They are now tall enough that we can hang up their feeder, keeping it off of the ground keeps it cleaner.  Before they got their freedom, we clipped one side of their wings so that they can't fly over and out of the fencing.  It doesn't hurt any more than a fingernail clipping and it saves them from becoming a dog treat if they were to land outside the fence.

What to Do With Your Share---Fall Extended Season Week 1

It's hard to pick a favorite time of year, but right now certainly meets a lot of the criteria...a warm house, well-stocked larder, cooler full of veggies, and a high tunnel with pre-Cambrian sized chard leaves. Despite the low hourly wage we make, we nonetheless are truly part of the 1 percent.

And what better time for a warm and hearty soup. The recipe below is compliments of member and former apprentice, Dani Brownhurst. We have made similar soups many times and can say that the combo of leeks, garlic and potatoes of any kind is always good. If you don't have a blender you can simply mash some of the potatoes to thicken the broth and leave the rest of the soup chunky.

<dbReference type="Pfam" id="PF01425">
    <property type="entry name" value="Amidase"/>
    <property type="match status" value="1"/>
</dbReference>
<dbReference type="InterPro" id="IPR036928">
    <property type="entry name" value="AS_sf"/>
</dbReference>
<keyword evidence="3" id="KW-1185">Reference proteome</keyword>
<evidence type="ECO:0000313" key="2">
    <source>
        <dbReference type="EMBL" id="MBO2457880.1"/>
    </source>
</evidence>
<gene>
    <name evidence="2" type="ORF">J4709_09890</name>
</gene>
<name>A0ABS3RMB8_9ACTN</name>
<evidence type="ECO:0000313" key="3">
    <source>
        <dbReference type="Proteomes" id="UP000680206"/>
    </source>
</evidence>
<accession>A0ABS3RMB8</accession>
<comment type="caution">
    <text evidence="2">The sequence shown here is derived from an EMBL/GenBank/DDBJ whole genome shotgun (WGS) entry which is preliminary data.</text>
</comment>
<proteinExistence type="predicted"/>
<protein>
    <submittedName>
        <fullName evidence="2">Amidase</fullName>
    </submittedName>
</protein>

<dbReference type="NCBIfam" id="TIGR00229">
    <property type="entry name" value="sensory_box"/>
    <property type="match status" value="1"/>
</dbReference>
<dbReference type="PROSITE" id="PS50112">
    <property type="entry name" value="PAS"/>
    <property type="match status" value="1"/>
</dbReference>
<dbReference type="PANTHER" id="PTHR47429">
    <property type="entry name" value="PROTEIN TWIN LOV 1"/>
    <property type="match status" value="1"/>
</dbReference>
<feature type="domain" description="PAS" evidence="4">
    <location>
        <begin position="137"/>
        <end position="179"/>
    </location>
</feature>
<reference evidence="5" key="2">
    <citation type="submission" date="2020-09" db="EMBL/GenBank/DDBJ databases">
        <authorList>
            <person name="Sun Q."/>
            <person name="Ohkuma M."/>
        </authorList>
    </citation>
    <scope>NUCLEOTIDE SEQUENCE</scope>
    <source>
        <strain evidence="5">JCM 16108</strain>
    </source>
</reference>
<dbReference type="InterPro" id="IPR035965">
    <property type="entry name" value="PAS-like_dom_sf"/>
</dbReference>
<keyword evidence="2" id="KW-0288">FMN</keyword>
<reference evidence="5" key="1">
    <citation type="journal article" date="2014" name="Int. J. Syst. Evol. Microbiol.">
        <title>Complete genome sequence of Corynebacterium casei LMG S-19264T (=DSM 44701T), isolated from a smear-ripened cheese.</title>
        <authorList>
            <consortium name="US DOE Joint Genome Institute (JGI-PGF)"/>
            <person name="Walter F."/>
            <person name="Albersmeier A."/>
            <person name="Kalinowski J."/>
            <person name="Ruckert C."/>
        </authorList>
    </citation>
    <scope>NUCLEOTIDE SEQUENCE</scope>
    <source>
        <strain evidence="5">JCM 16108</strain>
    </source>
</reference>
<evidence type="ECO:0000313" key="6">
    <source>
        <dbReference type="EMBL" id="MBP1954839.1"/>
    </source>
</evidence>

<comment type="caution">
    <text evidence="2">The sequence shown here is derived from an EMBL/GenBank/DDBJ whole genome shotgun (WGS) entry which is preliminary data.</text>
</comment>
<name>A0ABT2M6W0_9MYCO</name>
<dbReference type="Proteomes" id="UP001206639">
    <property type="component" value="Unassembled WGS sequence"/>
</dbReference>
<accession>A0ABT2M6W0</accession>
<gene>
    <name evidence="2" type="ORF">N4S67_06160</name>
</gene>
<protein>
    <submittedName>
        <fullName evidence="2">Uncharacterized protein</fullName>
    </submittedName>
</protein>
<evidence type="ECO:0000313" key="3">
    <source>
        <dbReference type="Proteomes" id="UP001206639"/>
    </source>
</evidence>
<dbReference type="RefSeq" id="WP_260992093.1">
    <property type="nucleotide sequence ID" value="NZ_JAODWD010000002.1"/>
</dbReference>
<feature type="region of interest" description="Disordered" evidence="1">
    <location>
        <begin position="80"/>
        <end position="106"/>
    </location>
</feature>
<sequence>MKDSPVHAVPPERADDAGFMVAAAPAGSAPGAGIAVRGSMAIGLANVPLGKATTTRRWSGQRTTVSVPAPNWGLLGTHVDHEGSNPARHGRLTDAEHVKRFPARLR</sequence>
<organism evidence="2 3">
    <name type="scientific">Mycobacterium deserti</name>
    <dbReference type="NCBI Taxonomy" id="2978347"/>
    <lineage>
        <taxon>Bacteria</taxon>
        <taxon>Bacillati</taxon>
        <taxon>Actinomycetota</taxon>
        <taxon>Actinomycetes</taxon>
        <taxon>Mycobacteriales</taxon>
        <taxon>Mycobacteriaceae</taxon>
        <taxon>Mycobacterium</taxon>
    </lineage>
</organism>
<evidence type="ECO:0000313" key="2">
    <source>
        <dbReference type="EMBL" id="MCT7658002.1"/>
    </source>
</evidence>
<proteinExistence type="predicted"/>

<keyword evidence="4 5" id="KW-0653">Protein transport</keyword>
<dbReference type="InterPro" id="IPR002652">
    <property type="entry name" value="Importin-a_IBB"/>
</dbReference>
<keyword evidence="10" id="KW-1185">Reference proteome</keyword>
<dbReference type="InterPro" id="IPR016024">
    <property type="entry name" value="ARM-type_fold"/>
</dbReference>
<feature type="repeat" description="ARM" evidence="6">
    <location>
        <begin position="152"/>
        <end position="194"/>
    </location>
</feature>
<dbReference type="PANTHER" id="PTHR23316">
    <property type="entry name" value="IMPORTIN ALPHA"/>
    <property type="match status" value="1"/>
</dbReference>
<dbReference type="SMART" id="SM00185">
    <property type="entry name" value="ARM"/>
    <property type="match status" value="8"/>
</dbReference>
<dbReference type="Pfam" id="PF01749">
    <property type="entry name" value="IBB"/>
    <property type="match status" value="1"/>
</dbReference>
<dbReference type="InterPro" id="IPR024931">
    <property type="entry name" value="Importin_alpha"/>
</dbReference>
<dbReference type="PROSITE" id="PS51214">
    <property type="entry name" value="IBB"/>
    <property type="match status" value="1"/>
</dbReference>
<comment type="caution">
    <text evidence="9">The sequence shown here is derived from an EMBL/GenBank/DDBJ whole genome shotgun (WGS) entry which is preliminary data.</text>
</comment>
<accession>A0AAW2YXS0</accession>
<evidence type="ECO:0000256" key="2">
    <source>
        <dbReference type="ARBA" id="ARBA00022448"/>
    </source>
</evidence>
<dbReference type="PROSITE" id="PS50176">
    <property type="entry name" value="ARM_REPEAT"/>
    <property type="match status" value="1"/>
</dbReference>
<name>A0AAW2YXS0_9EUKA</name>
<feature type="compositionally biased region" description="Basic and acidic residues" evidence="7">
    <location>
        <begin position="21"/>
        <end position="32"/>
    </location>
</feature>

Sweet Potato, Apple, Leek and Fennel Soup

3 tablespoons canola oil or butter
2 leeks, white and light green parts only, cleaned and sliced
4-5 cloves garlic
2 1/4 pounds sweet potatoes, peeled and diced
1/2 pound regular potatoes, peeled and diced
1 to 1 1/4 pounds tart apples, peeled, cored and diced
Fennel fronds – however much you want to add
2 quarts broth or water
Salt to taste

1. Heat the oil or butter in a heavy soup pot or Dutch oven over medium heat. Add the leek and cook, stirring, until it is tender. Add the garlic, stir until fragrant. Add the sweet potatoes, regular potatoes, apples and broth/water and bring to a simmer.

2.  Add fennel fronds and salt to taste, reduce the heat, cover and simmer 45 minutes to an hour, until all of the ingredients are thoroughly tender 

3. Using an immersion blender, purée the soup until very smooth.

Tuesday, October 29, 2013

What to Do With Your Share---Week 24

This is officially the latest we have ended the regular season in our 10 years as a CSA. Hard to remember, but the spring was so cold and wet that things took longer than normal to kick in.

We consider this year to have been a success. It is measured in many ways. One thing we realize is that we have continued to buy crates, and run out of them. A clear indication of an increase in volume.